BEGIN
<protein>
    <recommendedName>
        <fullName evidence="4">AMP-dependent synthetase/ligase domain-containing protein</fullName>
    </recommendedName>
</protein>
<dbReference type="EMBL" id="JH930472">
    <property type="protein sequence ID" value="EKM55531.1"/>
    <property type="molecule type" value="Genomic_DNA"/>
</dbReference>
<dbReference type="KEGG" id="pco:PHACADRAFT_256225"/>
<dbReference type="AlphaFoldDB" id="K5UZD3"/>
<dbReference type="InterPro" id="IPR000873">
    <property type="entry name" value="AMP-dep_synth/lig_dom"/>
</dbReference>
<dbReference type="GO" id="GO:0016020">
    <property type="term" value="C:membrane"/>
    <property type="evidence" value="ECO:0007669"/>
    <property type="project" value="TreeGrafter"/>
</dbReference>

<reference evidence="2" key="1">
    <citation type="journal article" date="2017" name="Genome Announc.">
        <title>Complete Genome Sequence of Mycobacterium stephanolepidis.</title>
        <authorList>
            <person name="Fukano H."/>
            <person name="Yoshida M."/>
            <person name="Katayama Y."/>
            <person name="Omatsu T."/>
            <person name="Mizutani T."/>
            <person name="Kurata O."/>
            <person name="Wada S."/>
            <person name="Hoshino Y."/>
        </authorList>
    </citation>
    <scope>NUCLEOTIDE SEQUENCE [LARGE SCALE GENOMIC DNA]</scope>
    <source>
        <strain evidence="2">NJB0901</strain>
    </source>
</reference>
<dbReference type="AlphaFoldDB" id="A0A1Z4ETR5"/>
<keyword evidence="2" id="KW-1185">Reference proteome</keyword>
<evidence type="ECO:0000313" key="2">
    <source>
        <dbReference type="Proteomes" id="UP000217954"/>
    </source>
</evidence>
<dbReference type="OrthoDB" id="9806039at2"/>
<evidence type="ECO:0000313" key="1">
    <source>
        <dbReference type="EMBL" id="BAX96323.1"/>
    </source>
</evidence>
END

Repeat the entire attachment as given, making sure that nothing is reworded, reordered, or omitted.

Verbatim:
<protein>
    <recommendedName>
        <fullName evidence="4">AMP-dependent synthetase/ligase domain-containing protein</fullName>
    </recommendedName>
</protein>
<dbReference type="EMBL" id="JH930472">
    <property type="protein sequence ID" value="EKM55531.1"/>
    <property type="molecule type" value="Genomic_DNA"/>
</dbReference>
<dbReference type="KEGG" id="pco:PHACADRAFT_256225"/>
<dbReference type="AlphaFoldDB" id="K5UZD3"/>
<dbReference type="InterPro" id="IPR000873">
    <property type="entry name" value="AMP-dep_synth/lig_dom"/>
</dbReference>
<dbReference type="GO" id="GO:0016020">
    <property type="term" value="C:membrane"/>
    <property type="evidence" value="ECO:0007669"/>
    <property type="project" value="TreeGrafter"/>
</dbReference>

<reference evidence="2" key="1">
    <citation type="journal article" date="2017" name="Genome Announc.">
        <title>Complete Genome Sequence of Mycobacterium stephanolepidis.</title>
        <authorList>
            <person name="Fukano H."/>
            <person name="Yoshida M."/>
            <person name="Katayama Y."/>
            <person name="Omatsu T."/>
            <person name="Mizutani T."/>
            <person name="Kurata O."/>
            <person name="Wada S."/>
            <person name="Hoshino Y."/>
        </authorList>
    </citation>
    <scope>NUCLEOTIDE SEQUENCE [LARGE SCALE GENOMIC DNA]</scope>
    <source>
        <strain evidence="2">NJB0901</strain>
    </source>
</reference>
<dbReference type="AlphaFoldDB" id="A0A1Z4ETR5"/>
<keyword evidence="2" id="KW-1185">Reference proteome</keyword>
<evidence type="ECO:0000313" key="2">
    <source>
        <dbReference type="Proteomes" id="UP000217954"/>
    </source>
</evidence>
<dbReference type="OrthoDB" id="9806039at2"/>
<evidence type="ECO:0000313" key="1">
    <source>
        <dbReference type="EMBL" id="BAX96323.1"/>
    </source>
</evidence>